The State of Florida was expecting 100,000 new arrivals from Puerto Rico after Hurricane Maria. The actual number is twice that — so far. The Florida Division of Emergency Management pegged the number of newcomers at 230,000 on December 11, 2017.
7,756 students from Puerto Rico have enrolled in Florida public schools, mostly in Orange and Osceola counties, and Governor Scott has declared a State of Emergency to help cope with the costs.
In addition to the financial implications for Florida, there could be political implications as well. Florida has historically been a swing state — a state which can go Democratic or Republican in any given election.
The National Institute for Latino Policy lists three factors that could determine whether the new Puerto Rican influence will spell tough times for Republican majorities in Congress in the 2018 midterm elections and the Trump campaign in 2020:
- How many of the newcomers will stay in Florida until the 2020 elections? Some may return to Puerto Rico when electricity and clean water have been restored to the Island.
- How many will register to vote? Getting out the Puerto Rican vote in Florida will probably be a high priority task for campaigns on both sides of the political fence. Puerto Rico’s voter turnout rate has been as high as 80% in the past, a much higher number than in the States, but recent elections have seen lower turnout. Puerto Ricans in the States have also historically had lower voter participation than those living on the Island.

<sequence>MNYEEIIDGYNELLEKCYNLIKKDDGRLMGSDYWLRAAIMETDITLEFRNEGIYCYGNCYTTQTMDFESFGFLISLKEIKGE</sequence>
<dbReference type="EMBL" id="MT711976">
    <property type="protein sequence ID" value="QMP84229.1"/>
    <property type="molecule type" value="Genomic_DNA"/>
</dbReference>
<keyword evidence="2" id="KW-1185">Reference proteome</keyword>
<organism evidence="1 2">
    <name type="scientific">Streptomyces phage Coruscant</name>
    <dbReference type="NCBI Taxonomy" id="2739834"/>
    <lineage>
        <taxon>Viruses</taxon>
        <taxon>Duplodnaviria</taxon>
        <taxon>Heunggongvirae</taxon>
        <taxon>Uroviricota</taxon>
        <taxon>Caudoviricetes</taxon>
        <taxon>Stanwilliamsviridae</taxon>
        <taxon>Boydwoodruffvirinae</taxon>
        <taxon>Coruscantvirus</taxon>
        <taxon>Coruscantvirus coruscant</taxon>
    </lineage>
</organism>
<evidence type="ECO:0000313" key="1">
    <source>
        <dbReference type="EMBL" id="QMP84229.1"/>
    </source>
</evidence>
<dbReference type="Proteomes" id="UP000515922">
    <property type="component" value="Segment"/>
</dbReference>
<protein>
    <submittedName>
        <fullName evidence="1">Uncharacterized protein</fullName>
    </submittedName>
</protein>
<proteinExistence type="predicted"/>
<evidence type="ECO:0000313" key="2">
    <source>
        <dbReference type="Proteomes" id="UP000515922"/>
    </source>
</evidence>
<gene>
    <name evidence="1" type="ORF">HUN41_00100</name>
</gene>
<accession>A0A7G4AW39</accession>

- How will the current administration’s policies affect Puerto Rico? NILP suggests that 2020 could be a chance for “Puerto Rico’s revenge,” but there’s still time for the administration to improve its image on this issue.
Observers, including members of Congress, have been predicting since the hurricane that the United States would, if it refused to provide sufficient aid in Puerto Rico, find itself providing that aid in the States. People born in Puerto Rico are U.S. citizens and can freely travel to any State. Once arrived in a State, they are eligible for assistance just as any U.S. citizen is.
Puerto Rico continues to face problems with basic services. Less than 70% of the Island has electricity, according to the Puerto Rico government, and some regions are still without reliable water and sewer services. Official predictions suggest that Puerto Rico may not have electricity fully restored until the summer of 2018.